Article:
Okay, so you’ve got your campaign kind of figured out. You know its general shape and themes. Now comes the time to flesh that out. Here’s where the campaign ideas become a plot.
You need to decide on your entry and your exit – where do the PCs start and where does the campaign end. The start is the introduction and the end is the goal. You need an introduction to get the character’s into the campaign or adventure and you need a goal for which they strive.
You may want an extensive, ongoing campaign that could take years, and that’s fine. What we are talking about here is some discrete piece of that. Although it is not impossible to create a meta-plot into which each section fits. Rather than dealing with a single slaver, your characters are fighting slavery as a whole. Rather than taking down the evil necromancer king, your PCs intend to rid the world of that strain magic. Rather than remove a specific extremist group with extreme prejudice, your team is part of an ongoing attempt to stabilize a failed state.
For what we’ll call the campaign, decide what it is the PCs are trying to do. There are three examples above: destroy the slaver lord, overthrow the evil necromancer king, end the threat of an extremist organization. These are all goals, and once that goal is achieved, the PCs will have reached the exit. Credits roll.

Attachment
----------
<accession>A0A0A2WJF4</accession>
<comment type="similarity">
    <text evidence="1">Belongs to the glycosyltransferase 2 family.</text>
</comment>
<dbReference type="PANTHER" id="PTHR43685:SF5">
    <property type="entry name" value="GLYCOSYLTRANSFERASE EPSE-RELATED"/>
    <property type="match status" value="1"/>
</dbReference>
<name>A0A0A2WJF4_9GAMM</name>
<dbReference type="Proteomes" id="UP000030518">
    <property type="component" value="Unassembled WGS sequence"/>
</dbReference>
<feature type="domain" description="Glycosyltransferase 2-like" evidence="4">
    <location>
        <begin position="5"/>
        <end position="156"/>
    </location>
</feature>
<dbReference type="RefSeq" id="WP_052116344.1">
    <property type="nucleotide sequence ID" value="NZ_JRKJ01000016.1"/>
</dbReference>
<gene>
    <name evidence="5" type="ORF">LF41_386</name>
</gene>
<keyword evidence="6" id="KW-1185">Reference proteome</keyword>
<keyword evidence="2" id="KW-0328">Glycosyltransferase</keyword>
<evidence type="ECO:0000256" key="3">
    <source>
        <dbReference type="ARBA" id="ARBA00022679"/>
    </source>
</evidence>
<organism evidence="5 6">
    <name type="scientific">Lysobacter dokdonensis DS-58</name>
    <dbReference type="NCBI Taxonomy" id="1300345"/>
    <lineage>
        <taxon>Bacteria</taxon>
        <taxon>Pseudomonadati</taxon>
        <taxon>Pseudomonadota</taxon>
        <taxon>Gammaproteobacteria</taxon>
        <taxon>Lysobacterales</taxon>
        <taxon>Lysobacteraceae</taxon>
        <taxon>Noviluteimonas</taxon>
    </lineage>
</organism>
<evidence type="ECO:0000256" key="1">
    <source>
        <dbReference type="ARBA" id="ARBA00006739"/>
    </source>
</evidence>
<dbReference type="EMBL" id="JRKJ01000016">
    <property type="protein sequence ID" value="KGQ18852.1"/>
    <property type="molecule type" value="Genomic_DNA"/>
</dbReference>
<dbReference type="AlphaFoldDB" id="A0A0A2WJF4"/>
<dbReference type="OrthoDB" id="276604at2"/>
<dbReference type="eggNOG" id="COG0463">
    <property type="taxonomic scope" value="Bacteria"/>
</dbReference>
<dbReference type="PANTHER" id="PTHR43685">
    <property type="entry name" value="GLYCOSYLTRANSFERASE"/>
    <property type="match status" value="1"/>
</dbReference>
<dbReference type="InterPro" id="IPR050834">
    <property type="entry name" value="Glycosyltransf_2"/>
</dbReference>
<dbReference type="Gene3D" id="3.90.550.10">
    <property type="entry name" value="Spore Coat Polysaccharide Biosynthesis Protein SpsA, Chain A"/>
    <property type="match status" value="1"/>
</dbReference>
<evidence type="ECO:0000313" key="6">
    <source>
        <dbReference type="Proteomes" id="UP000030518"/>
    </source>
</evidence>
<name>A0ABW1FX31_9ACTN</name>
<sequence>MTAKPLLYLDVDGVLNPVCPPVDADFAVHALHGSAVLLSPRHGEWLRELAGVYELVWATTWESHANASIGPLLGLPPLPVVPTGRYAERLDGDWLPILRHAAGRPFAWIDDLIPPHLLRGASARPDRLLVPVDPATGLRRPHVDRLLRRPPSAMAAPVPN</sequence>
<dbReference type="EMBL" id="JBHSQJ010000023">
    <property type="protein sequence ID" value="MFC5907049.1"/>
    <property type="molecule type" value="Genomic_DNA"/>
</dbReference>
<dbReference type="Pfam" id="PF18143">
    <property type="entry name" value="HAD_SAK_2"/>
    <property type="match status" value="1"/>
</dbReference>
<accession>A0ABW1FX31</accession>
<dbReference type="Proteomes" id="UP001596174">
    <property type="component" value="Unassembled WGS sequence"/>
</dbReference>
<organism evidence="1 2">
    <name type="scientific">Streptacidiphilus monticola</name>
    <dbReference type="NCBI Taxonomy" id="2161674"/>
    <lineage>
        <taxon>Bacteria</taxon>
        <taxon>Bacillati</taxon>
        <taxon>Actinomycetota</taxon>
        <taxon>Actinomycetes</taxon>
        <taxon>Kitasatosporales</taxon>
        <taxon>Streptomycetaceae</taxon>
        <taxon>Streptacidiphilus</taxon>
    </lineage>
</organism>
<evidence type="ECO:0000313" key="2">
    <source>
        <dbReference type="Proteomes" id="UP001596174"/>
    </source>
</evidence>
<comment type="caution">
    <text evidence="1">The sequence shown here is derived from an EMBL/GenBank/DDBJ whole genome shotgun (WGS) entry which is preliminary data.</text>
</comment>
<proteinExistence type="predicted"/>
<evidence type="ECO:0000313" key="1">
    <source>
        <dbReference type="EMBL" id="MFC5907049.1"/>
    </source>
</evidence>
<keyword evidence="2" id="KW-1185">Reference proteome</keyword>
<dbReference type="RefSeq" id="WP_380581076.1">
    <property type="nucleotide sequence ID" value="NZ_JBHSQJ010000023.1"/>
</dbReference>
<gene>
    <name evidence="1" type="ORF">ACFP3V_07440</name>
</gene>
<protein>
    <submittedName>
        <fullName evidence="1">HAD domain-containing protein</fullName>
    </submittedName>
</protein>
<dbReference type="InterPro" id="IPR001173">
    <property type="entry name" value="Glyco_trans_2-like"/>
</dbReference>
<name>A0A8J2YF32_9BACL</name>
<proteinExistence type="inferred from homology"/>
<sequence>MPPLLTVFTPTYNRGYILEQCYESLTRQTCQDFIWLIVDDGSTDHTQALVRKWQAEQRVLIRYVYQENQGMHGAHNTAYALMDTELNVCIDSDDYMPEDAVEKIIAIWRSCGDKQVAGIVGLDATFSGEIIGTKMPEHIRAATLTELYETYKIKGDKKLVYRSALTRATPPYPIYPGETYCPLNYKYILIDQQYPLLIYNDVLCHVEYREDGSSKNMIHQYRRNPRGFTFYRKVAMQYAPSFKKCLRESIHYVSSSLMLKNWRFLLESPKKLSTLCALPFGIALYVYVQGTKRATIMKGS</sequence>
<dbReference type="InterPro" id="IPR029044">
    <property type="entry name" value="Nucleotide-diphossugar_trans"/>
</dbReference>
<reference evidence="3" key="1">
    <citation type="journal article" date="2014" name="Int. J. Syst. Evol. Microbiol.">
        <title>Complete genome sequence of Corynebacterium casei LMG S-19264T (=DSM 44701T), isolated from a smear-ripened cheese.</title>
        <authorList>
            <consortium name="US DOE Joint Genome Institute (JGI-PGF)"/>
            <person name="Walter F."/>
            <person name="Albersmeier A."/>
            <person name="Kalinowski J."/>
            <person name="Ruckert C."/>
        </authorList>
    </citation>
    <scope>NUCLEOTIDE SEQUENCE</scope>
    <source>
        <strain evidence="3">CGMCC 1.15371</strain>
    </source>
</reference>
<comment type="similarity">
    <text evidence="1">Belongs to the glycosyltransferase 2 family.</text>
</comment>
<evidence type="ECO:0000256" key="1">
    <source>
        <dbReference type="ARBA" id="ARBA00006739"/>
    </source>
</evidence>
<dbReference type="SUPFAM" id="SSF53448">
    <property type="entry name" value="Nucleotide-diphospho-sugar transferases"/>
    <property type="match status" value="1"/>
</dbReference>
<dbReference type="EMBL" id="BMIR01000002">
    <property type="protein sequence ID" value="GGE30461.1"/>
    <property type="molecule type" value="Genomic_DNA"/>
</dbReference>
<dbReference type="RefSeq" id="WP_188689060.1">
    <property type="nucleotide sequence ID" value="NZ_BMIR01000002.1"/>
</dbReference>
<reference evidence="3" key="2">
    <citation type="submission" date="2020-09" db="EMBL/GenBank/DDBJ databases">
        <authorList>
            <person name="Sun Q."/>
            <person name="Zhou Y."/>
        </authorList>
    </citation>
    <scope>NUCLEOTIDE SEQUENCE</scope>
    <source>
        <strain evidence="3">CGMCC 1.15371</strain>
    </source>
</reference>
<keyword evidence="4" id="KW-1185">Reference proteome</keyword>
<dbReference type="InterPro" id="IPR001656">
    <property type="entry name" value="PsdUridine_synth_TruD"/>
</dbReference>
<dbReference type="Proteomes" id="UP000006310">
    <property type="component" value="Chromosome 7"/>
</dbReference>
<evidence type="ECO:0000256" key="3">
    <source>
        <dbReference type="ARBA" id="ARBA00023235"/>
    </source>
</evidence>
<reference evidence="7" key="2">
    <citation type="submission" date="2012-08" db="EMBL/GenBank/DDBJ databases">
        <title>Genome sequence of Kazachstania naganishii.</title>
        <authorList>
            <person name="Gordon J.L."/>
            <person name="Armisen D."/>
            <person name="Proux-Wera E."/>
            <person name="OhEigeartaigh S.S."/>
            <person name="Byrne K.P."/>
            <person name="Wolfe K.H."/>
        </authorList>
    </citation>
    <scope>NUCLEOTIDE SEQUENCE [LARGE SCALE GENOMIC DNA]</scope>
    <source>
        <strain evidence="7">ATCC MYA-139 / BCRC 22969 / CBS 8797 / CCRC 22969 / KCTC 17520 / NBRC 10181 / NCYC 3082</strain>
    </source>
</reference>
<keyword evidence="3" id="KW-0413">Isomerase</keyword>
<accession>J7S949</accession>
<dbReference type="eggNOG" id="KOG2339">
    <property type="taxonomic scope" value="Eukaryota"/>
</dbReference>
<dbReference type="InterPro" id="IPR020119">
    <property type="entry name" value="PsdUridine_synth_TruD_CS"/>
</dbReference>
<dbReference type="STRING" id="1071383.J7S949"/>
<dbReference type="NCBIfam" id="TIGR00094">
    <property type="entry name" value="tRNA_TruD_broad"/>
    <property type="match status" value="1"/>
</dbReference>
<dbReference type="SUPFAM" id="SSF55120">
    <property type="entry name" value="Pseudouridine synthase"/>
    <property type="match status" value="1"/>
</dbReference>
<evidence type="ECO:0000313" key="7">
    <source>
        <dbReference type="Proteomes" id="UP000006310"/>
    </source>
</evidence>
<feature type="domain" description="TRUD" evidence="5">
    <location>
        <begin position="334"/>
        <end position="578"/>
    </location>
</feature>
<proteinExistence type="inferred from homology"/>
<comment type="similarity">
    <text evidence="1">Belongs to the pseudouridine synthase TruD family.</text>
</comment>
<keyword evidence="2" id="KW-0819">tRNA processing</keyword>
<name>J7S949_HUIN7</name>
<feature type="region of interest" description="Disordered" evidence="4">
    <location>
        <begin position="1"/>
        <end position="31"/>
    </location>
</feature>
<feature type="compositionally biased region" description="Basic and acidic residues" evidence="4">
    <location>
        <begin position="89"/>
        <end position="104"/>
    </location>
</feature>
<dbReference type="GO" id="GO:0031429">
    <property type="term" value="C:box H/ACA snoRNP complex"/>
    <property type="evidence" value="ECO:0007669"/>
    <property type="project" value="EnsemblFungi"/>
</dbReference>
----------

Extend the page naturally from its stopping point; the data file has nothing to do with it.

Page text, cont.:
Now decide how the characters become involved in this. Are they unwittingly drawn into it, playing reluctant heroes who become great? Are they part of an organization that tasks them with this mission? Are they called upon by a higher power? Do they each have their own reasons and the initial adventure throws them all together so they can accomplish the goal as a group? Somehow, the PCs are introduced to the plot.
Think of the first chapter of a book. In some books, the first chapter is the normal world, with the hero(s) living normal lives that are then shattered – either in that chapter or a later one. Others begin with the action and fill us in on how the character(s) came to this in flashbacks or other reveals. Either works, though in RPGs, generally the quicker one gets into the action, the better.
With an entry and an exit, you’ve got your plot. It’s very high-level right now, like a satellite in orbit over the campaign, but it exists as a framework on which to hang your adventures, and it will be fleshed out by those same adventures.
You can find the Building Stuff series here.